The Great Bitter Lake is one of several lakes located along the Suez Canal, which connects the eastern Mediterranean and Red Seas. As the canal is built only to allow ships to travel in a single lane, the Great Bitter Lake is a location where ships can change their position in line (like the passing lane on the highway) before proceeding to either Port Said to the north, or the port of Suez to the south. The lake also provides an intermediate harbor for ships traversing the Canal—a journey that typically takes 14 hours end to end. Several ships, some under power and some anchored, are visible at image right.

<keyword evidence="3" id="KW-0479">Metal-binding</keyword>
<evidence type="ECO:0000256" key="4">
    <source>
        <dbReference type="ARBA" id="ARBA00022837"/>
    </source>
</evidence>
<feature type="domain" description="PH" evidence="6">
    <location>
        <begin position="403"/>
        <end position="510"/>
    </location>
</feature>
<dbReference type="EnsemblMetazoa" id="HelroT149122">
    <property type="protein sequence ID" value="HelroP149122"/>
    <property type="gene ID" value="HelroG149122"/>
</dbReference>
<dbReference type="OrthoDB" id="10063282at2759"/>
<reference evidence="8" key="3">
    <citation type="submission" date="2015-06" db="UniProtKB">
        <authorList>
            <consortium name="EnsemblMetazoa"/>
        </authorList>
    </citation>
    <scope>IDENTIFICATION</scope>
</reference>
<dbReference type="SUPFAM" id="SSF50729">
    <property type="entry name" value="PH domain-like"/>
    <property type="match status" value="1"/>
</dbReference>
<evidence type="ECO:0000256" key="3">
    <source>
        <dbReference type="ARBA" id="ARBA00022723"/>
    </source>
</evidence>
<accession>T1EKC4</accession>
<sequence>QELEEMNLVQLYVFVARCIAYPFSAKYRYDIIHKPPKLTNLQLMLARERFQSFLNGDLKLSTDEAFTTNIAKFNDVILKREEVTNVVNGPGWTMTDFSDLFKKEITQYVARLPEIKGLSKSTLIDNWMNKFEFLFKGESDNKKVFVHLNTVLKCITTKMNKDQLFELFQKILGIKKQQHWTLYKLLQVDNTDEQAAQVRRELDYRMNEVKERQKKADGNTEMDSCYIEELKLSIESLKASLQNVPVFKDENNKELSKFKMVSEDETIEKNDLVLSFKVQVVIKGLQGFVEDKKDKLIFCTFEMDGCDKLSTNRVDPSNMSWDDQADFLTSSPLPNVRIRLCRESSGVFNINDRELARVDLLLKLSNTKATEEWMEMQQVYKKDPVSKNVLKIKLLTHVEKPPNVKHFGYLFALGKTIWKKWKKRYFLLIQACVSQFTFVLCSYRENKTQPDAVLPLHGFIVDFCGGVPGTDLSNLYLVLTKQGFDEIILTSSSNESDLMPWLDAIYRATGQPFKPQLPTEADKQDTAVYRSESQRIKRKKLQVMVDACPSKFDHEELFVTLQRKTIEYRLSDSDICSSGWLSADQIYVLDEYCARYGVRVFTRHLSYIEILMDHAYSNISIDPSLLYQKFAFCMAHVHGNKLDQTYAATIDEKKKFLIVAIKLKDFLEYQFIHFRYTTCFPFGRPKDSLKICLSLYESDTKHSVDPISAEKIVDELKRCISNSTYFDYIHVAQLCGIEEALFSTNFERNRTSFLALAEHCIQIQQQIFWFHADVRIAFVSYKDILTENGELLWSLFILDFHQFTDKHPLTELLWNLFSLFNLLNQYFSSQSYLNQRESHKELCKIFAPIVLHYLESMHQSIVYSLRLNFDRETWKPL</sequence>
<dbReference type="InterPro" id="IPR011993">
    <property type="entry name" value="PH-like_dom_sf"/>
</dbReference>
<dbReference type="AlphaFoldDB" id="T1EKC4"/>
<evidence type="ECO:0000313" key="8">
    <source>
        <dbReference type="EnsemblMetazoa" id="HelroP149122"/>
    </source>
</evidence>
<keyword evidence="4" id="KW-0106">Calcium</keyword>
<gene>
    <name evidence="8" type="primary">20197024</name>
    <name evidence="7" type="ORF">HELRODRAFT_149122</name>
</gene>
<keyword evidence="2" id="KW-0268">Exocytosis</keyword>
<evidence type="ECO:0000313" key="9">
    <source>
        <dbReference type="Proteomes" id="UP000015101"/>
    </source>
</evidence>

Prior to the opening of the Suez Canal in 1869, Great Bitter Lake was a large salt flat; in the arid climate, basins rarely accumulate enough water to become true lakes. Large expanses of white and tan sandy sediments at image left and top attest to the desert conditions surrounding the lake. Located at the approximate midpoint of the Suez Canal, Great Bitter Lake is now filled with water derived from both the Red and Mediterranean Seas, and this steady influx of water balances the water lost to evaporation. The town of Fayid (also spelled as Fayed), visible along the western shore of the lake (bottom) is a tourist destination for residents of Cairo, particularly in the summer months.